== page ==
By recognizing the right of the US to maintain custody of the accused, President Arroyo has placed the acquisition of jurisdiction over the crime at the discretion of the US. Under Philippine criminal laws, local courts can only try a case if they have jurisdiction over the offense charged and the person of the accused. Unless the accused is arrested or surrenders to the authorities, no court can try the rape case. Trial in absentia is prohibited in the Philippines before the accused is arraigned.  The VFA therefore does not vest criminal jurisdiction over US soldiers without the cooperation of the United States, unless we exercise the right to refuse the “request” under par. 6 of the VFA.

It must be noted that the US can immediately imprison any Filipino soldier who commits a crime in US territory, and may waive said right only upon “request” of the Philippine government. Article VIII, Sec. 2 of the VFA Counterpart Agreement in the US (VFA Part II) merely requires the US government to request US “authorities” detaining a  Filipino to release that Filipino to Philippine custody:

Sec. 2  (VFA II) x x x  The (US) Department of Defense will ask the appropriate authorities in the United States having jurisdiction over an offense committed by Republic of the Philippines personnel to waive  in favor of the Republic of the Philippines their right to exercise jurisdiction, except in cases where the Department of State and the Department of Defense, after special consideration, determine that United States interests require the exercise of United States federal  or state jurisdiction.

Since the US maintains the right to refuse the Philippine 'request' for custody, the Philippines should also do the same under the terms of the counterpart agreement. Any act of the US therefore to transfer the accused outside Philippine territory immediately clashes with the Constitutional rights of the victim, legal provisions on bail and the equal protection clause.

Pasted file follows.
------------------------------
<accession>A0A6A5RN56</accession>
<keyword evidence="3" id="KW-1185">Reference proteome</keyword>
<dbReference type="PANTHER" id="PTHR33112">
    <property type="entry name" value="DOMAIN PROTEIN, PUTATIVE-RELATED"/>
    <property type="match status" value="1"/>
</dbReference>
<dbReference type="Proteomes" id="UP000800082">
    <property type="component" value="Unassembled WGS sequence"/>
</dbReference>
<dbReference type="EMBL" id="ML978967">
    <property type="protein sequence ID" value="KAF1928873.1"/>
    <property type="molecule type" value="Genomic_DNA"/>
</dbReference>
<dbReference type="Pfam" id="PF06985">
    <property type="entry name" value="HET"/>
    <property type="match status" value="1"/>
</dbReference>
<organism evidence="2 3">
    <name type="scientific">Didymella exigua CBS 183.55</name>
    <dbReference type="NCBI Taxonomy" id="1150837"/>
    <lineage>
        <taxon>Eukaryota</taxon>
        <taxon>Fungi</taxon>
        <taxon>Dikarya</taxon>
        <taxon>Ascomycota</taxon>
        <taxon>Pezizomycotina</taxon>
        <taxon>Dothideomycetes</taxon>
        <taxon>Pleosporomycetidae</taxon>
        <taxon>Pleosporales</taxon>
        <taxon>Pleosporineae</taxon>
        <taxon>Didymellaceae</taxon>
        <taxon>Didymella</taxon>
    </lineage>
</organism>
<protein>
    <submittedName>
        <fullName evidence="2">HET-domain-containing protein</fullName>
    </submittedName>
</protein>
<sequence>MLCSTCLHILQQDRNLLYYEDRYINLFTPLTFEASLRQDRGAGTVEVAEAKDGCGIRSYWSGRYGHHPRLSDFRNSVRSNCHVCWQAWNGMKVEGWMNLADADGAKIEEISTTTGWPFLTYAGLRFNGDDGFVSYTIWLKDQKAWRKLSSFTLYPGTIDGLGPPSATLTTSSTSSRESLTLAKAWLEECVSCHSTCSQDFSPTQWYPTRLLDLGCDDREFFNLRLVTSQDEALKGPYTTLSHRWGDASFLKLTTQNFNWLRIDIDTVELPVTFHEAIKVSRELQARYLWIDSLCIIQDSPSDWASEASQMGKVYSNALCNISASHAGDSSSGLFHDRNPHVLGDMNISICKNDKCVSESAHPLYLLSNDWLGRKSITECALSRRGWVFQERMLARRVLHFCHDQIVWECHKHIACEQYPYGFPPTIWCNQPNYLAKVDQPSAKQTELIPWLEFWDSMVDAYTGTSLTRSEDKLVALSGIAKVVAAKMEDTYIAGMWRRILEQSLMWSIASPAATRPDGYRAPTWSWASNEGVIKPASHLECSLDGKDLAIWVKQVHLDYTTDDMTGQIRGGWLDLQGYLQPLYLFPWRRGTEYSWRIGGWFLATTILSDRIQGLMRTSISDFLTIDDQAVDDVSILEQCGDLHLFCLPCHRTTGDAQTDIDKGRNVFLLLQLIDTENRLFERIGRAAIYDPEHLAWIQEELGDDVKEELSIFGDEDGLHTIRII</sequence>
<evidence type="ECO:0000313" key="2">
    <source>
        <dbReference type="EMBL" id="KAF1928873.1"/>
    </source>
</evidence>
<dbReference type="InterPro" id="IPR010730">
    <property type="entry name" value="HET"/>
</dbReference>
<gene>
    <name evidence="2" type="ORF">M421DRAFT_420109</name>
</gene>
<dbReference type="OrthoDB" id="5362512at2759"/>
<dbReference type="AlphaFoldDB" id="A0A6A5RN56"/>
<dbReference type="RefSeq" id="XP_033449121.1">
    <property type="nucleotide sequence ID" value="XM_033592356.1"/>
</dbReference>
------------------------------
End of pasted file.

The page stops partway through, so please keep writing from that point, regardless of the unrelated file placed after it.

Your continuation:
Furthermore, the Constitution is violated if the US allows the accused to go abroad should the case drag on for more than a year, especially since they have the opportunity and means to flee.  Many of the 108 rape cases committed by US soldiers from 1983 to 1988 were dismissed due to the absence of the accused. This disparity is magnified by the fact that arrested overstaying Filipinos in the US are immediately detained and deported like cattle for not having a visa, while the accused here stay in comfortable rooms in their embassy or hotels.  Lastly, Filipino officials who intervene and defend the US position, like Department of Foreign Affairs (DFA) Undersecretary Zosimo Jesus Paredes, are not only culpable of violating Sec. 1, Art. XI of the Constitution on patriotism, but may also be charged with obstruction of justice.

The Visiting Forces Agreement is unconstitutional. It not only violates the 1987 Constitution's provisions under Art. II on deployment of foreign troops, nuclear free Philippines and provisions on sovereignty, among others, but also violates the Constitution's provisions on criminal offenses. By not asserting Philippine sovereignty and jurisdiction over the accused, in violation of the Constitution, President Arroyo has added one more ground for her impeachment and one more item in the list of crimes she has committed against the Filipino people. Posted by Bulatlat

 

© 2005 Bulatlat  Alipato Publications